In the 1970s, the Council of Europe's Committee for the Development of Sport undertook a series of projects in an attempt to compare participation patterns in member states (see HB Rodgers (1978) Sport in its Social Context and U Claeys (1982) Sport in European Society, Council of Europe, Strasbourg).
In 1981 the committee decided to take this work forward in an attempt to evaluate the impact of the ethos of its Sport For All Charter, and fifteen member states undertook studies, of which this is one (all fifteen will be published in French and English by the Council of Europe Clearing House in Brussels).
These studies attempt a partly quantitative and partly qualitative evaluation of what is a philosophy and a movement: expressed partly through laws and standards, partly through policies and publicity, promoted partly by word of mouth and partly by campaigns.
The report concentrates on the life and policies of the Sports Council, responsible for English and UK/International affairs. It was not possible within the time and resources to analyse the papers and policies of the autonomous Sports Councils for Scotland, Wales and Northern Ireland, which carry out national functions in relation to domestic governing bodies of sport, national facility provision; publicity and campaigns, research and information dissemination over and above local sports development and facility provision. The report should be read in this sense throughout.
Wherever possible, the four Councils (in 1984) adopt a common stance on UK matters and have many similar aims, policies and programmes, but there are some differences which should be pointed out here:
In legislative terms, Northern Ireland is different from the other three parts of the UK in that local authorities have a mandatory duty to provide leisure facilities. But standards of provision and finance are set by the Department of Education, and the Department is also responsible for advice on design and management, under a draft Recreation and Youth Service Order 1984.
The Sports Council for Wales has chosen to concentrate on grants for voluntary sports clubs and has only supported municipal capital schemes when they are of regional significance. All four Councils have energetically promoted joint provision and community use of facilities, especially schools.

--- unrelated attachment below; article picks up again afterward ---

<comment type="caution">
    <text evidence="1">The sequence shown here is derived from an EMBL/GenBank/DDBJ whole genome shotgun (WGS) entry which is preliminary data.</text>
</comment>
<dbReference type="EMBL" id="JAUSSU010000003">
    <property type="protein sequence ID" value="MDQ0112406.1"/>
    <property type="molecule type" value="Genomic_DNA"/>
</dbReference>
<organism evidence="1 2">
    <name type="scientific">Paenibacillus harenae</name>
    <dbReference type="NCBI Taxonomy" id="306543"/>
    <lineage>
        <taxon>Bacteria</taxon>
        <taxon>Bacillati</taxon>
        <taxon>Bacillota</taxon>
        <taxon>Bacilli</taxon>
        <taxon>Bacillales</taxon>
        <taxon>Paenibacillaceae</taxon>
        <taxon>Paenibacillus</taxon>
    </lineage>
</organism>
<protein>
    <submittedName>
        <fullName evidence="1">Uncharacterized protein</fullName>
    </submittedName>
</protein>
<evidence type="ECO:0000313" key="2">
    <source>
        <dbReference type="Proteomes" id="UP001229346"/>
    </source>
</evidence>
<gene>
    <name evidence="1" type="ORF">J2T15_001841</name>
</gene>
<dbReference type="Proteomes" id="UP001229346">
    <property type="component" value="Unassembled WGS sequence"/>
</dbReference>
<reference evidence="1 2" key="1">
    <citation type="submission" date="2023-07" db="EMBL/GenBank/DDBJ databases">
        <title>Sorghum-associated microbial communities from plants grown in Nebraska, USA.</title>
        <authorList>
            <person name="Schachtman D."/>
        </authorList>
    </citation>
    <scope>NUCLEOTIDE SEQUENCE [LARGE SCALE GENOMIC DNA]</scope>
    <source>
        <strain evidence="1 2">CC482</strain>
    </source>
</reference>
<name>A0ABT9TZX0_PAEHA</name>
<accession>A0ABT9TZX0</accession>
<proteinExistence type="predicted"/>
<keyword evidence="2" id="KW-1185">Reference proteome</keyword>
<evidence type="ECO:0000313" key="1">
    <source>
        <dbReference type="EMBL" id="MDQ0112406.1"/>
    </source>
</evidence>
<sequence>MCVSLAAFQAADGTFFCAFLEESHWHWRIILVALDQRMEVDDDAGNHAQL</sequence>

As far as excellence is concerned, all four Sports Councils have similar schemes for supporting their governing bodies of sports, and like the Sports Council the other three run national centres for training and, in some cases, competition: Sophia Gardens, Cardiff and Plas Menai in Wales, Inverclyde, Cumbrae and Glenmore Lodge in Scotland and Tollymore in Northern Ireland.
Regarding promotion, while in 1982/3 a joint campaign aimed at attracting more women into sport was run in Wales, Scotland and Northern Ireland, all four Councils have cooperated in the 1985/6 campaign to attract 13-24 year olds, Ever Thought of Sport? This is a much higher level of promotion that anything recorded by Prof McIntosh and Miss Charlton (section 12 of part 1) involving poster and radio advertising, backed by professional organisation and sponsored by Weetabix Ltd.
The Council is also actively marketing its logo, for instance, in clothing, publishing and promotional ventures, generating income and visibility. Similarly, in Scotland Maxwell House are sponsoring Sport For All promotions.
While geographically Scotland, Wales and Northern Ireland might be considered regions of the United Kingdom, constitutionally and institutionally they are autonomous entities. The increasing trend to attempt to be more sensitive and responsive to local cultures and needs, and to devolve as much decision making as possible will add to the fascinating kaleidoscope of sport in the UK's culture.
The Sports Council has produced and is implementing and reviewing its 10 year strategy Sport In The Community. The Scottish Sports Council has produced The Way Ahead, an outline of its main policies and priorities, and Sports Council for Wales and the Northern Ireland Sports Council are preparing similar strategic plans. In all four parts of the Kingdom not all administrators, sports development staff, or participants will accept the ideas produced by Prof McIntosh and Miss Charlton (the authors of this research document), but we publish them as an interesting and provoking critique of progress towards Sport For All, to be considered seriously by anyone involved in this movement.
Editor's comments - [ This 1985 report (Sports Council: Study # 26) concentrates on the life and policies of the Sports Council (GB), responsible for English and (until 1997 and the establishment of UK Sport) UK/International sporting affairs. This is a research report from the West London Institute of Higher Education (now Brunel University) in the context of 'Sport for All'. This is a 'raw' scan of a very rare publication and we have kept it as such to preserve integrity. In our view it remains an important account of the Sports Councils' first policy; Sport for All. ] Reference this?Cryer, J. (2012). This page title in italics. Retrieved date, from In the text: Cryer (2012)
Reference : McIntosh, P. Charlton, V. (1985). The impact of Sport for All policy - 1966-1984.: And a way forward. London: Sports Council (GB)
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